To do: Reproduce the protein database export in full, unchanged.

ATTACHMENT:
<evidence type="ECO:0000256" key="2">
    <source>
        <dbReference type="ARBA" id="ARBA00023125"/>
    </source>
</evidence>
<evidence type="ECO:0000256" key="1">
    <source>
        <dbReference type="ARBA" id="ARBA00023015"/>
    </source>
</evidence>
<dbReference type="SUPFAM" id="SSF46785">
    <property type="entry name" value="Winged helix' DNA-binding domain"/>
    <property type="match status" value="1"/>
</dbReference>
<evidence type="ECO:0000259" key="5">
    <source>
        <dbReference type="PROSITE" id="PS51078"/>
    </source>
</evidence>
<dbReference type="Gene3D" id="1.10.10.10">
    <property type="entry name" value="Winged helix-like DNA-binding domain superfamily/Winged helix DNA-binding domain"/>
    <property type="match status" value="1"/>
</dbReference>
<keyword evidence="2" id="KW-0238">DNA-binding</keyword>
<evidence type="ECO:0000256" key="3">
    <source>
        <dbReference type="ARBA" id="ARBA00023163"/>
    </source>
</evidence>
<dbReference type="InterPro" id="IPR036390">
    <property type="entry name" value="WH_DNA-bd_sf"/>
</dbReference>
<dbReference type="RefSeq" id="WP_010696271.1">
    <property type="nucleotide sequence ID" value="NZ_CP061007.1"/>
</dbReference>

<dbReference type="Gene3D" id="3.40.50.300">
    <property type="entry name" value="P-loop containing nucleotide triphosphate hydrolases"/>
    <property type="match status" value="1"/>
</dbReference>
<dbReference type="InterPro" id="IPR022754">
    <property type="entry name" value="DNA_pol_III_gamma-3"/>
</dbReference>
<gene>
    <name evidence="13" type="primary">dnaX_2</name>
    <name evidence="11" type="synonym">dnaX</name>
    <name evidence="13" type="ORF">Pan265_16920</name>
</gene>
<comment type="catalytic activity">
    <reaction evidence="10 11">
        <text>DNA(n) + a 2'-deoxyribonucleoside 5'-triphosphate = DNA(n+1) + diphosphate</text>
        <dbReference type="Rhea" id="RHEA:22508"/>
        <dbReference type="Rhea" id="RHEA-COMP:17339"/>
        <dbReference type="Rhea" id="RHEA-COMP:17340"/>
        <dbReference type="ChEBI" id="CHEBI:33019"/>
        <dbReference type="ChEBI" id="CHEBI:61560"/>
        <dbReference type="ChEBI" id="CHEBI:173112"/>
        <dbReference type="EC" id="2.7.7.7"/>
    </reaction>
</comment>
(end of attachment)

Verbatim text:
<evidence type="ECO:0000256" key="2">
    <source>
        <dbReference type="ARBA" id="ARBA00023125"/>
    </source>
</evidence>
<evidence type="ECO:0000256" key="1">
    <source>
        <dbReference type="ARBA" id="ARBA00023015"/>
    </source>
</evidence>
<dbReference type="SUPFAM" id="SSF46785">
    <property type="entry name" value="Winged helix' DNA-binding domain"/>
    <property type="match status" value="1"/>
</dbReference>
<evidence type="ECO:0000259" key="5">
    <source>
        <dbReference type="PROSITE" id="PS51078"/>
    </source>
</evidence>
<dbReference type="Gene3D" id="1.10.10.10">
    <property type="entry name" value="Winged helix-like DNA-binding domain superfamily/Winged helix DNA-binding domain"/>
    <property type="match status" value="1"/>
</dbReference>
<keyword evidence="2" id="KW-0238">DNA-binding</keyword>
<evidence type="ECO:0000256" key="3">
    <source>
        <dbReference type="ARBA" id="ARBA00023163"/>
    </source>
</evidence>
<dbReference type="InterPro" id="IPR036390">
    <property type="entry name" value="WH_DNA-bd_sf"/>
</dbReference>
<dbReference type="RefSeq" id="WP_010696271.1">
    <property type="nucleotide sequence ID" value="NZ_CP061007.1"/>
</dbReference>

<dbReference type="Gene3D" id="3.40.50.300">
    <property type="entry name" value="P-loop containing nucleotide triphosphate hydrolases"/>
    <property type="match status" value="1"/>
</dbReference>
<dbReference type="InterPro" id="IPR022754">
    <property type="entry name" value="DNA_pol_III_gamma-3"/>
</dbReference>
<gene>
    <name evidence="13" type="primary">dnaX_2</name>
    <name evidence="11" type="synonym">dnaX</name>
    <name evidence="13" type="ORF">Pan265_16920</name>
</gene>
<comment type="catalytic activity">
    <reaction evidence="10 11">
        <text>DNA(n) + a 2'-deoxyribonucleoside 5'-triphosphate = DNA(n+1) + diphosphate</text>
        <dbReference type="Rhea" id="RHEA:22508"/>
        <dbReference type="Rhea" id="RHEA-COMP:17339"/>
        <dbReference type="Rhea" id="RHEA-COMP:17340"/>
        <dbReference type="ChEBI" id="CHEBI:33019"/>
        <dbReference type="ChEBI" id="CHEBI:61560"/>
        <dbReference type="ChEBI" id="CHEBI:173112"/>
        <dbReference type="EC" id="2.7.7.7"/>
    </reaction>
</comment>